MUNICH—Pfizer has long been a player in kidney cancer, but it’s looking to take things up a notch—and challenge next-generation rival Bristol-Myers Squibb—with its latest data.
On Sunday at the European Society for Medical Oncology annual meeting, the New York drugmaker and partner Merck KGaA said their immuno-oncology agent Bavencio, in tandem with Pfizer’s Inlyta, had staved off cancer progression in previously untreated patients by a median 13.8 months, compared with 8.4 months for standard-of-care Sutent, another Pfizer drug.
And in patients whose tumors tested positive for the PD-L1 biomarker, the combo’s 13.8-month benefit nearly doubled the 7.2 months Sutent posted.
“We think that this could be a game-changer for patients” with kidney cancer, Pfizer Oncology Global President Andy Schmeltz said.
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The catch is, Pfizer and Merck KGaA won’t just be going up against Sutent if their combo wins the FDA’s favor. They’ll have to take on Bristol-Myers Squibb’s Opdivo-Yervoy duo, which grabbed its first-line go-ahead this April.
But competition in kidney cancer is nothing new; Pfizer has had to go up against Bayer's Nexavar and Novartis' Afinitor, for two. “Even with Sutent, it was intensely competitive,” Schmeltz said, adding, “we’re bullish, and we’re not afraid.”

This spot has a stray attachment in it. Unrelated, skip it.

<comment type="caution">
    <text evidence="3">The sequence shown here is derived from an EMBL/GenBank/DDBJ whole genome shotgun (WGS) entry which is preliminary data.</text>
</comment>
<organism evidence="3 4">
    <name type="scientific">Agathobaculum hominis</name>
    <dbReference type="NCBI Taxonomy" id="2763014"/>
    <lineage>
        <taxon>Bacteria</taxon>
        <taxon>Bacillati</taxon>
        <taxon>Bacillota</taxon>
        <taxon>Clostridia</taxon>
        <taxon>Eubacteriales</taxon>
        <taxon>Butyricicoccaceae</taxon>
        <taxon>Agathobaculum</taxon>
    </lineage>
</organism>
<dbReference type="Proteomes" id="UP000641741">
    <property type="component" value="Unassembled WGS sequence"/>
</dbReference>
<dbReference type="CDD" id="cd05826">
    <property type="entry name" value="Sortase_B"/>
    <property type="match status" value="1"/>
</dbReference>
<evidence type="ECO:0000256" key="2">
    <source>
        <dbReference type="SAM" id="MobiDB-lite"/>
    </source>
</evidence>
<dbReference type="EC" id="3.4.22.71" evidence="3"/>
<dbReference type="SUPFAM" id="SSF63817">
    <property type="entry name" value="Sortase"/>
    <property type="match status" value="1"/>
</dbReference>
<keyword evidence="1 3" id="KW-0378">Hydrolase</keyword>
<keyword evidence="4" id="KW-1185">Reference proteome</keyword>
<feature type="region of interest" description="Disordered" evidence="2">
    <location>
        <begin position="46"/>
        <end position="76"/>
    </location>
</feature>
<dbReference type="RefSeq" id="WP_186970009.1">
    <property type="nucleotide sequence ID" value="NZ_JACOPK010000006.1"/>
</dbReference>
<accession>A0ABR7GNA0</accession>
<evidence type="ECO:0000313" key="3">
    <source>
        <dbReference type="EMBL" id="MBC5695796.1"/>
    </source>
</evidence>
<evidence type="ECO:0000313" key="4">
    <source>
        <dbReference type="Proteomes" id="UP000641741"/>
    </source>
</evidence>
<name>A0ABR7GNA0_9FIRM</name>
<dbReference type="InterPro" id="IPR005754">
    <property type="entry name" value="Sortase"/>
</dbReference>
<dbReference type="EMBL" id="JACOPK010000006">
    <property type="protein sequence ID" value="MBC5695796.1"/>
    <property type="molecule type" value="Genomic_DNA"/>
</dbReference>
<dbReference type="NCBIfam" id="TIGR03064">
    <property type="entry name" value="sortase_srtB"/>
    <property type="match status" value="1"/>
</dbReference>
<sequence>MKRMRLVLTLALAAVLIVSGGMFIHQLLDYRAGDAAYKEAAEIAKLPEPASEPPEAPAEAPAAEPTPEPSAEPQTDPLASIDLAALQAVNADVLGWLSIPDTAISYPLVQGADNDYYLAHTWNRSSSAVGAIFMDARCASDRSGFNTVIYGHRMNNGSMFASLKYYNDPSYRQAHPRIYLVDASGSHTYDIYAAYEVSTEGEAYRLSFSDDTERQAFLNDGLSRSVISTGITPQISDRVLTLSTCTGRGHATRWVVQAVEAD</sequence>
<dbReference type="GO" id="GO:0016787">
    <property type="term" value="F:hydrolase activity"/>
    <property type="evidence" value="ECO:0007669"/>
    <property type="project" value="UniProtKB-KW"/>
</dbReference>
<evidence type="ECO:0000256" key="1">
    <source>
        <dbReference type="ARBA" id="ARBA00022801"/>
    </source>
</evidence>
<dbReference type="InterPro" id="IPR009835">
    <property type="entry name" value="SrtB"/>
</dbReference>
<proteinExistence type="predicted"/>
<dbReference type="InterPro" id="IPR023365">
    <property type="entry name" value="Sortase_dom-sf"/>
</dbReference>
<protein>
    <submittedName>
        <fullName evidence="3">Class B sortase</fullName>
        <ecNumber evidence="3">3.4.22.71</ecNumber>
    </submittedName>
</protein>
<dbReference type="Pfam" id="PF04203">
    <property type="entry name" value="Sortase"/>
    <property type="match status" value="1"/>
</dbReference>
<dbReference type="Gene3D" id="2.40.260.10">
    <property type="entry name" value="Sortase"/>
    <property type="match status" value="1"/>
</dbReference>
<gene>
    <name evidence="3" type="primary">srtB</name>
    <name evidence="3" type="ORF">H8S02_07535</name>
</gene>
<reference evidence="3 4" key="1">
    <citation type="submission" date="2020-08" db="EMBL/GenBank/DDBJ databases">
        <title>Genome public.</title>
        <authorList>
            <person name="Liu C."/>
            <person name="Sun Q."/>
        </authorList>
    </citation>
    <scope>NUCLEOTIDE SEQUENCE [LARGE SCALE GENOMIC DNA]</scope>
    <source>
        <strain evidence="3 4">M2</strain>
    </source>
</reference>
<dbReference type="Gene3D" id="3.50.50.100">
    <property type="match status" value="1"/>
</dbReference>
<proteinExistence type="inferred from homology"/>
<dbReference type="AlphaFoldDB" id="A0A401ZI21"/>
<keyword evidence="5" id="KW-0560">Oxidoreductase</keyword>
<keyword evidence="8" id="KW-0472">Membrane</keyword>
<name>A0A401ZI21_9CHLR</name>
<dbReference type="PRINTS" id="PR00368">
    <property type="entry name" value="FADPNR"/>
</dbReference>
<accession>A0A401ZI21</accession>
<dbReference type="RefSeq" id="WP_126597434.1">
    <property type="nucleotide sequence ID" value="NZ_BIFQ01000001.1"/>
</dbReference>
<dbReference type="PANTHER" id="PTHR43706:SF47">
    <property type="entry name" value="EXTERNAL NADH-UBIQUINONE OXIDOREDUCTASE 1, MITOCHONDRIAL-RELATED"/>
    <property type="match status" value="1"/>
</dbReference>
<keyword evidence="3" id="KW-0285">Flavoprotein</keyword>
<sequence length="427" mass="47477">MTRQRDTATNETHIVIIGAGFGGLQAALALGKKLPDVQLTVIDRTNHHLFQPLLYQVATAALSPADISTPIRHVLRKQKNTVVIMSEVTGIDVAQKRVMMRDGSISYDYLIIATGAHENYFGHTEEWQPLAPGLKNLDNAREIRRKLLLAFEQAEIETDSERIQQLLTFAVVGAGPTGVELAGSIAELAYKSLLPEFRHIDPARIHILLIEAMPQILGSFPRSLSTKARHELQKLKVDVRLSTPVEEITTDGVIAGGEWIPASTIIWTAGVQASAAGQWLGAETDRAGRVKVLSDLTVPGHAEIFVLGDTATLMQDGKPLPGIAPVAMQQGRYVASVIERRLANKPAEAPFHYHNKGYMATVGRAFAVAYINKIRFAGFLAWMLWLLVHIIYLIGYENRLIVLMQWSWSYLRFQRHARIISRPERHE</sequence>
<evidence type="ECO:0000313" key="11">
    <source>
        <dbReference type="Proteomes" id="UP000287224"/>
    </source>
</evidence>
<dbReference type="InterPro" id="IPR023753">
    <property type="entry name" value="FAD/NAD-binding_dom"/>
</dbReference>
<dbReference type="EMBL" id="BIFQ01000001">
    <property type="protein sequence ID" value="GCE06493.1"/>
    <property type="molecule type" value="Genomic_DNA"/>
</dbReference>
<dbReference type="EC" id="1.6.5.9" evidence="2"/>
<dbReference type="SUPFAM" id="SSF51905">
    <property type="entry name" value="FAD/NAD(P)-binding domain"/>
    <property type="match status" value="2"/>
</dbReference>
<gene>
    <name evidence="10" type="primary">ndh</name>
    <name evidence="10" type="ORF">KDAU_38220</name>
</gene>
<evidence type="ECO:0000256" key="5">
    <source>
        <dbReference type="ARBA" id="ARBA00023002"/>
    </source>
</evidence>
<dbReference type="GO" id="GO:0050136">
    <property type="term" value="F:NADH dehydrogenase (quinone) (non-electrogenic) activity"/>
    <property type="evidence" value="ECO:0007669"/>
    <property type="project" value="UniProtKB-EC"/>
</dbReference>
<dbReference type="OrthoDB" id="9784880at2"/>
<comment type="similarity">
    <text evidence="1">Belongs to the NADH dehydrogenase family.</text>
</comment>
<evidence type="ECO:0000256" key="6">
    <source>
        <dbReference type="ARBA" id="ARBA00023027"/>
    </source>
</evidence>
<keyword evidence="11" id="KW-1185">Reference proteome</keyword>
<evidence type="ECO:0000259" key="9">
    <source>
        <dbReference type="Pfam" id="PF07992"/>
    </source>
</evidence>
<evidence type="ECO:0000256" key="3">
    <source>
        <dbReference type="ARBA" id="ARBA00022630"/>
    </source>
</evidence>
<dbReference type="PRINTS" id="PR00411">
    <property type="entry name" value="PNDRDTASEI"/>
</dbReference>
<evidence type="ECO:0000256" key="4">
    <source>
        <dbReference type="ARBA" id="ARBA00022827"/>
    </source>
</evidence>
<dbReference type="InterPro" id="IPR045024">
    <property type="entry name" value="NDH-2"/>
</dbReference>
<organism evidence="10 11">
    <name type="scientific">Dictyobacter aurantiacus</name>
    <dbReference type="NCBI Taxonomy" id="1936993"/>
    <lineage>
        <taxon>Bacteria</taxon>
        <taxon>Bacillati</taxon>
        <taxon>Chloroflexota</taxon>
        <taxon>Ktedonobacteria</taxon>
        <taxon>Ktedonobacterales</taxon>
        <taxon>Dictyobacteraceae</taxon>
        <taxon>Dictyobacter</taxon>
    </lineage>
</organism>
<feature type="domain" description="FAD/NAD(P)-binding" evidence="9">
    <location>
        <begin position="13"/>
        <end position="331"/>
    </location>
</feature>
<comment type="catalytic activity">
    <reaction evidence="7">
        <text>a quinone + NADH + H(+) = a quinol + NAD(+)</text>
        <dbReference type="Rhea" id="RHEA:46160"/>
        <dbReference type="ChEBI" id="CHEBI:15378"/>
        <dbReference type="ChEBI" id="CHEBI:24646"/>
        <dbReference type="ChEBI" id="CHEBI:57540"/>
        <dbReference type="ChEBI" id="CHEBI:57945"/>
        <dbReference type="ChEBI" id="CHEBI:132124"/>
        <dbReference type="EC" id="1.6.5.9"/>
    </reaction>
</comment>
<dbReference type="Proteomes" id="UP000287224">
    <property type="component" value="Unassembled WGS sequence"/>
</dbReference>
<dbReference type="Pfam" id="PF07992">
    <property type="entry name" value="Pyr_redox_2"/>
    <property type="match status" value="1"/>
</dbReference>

One reason? At the end of the day, data drives everything in oncology, he said—and Pfizer and Merck KGaA think theirs “stacks up strongly versus the competition.”
The team has another advantage, too, and that’s Pfizer’s longstanding relationships in kidney cancer. With Sutent having hit the market in 2006 and Inlyta in 2012, “we are entrenched in this segment. We know all the right folks; we know how the disease is treated in patients,” Schmeltz said.
Plus, “Clinicians already are comfortable using Inlyta, and so now it’s just with a checkpoint added on,” he said.
Pfizer and Merck KGaA could have another Inlyta combo close on their heels, though. Thursday, Merck & Co. unveiled positive top-line data from a Keytruda-Inlyta pairing ahead of schedule. Based on the timing, Evercore ISI analyst Umer Raffat predicts the New Jersey drugmaker “could end up with a commercial TKI combo ~9-12 months earlier than expected.”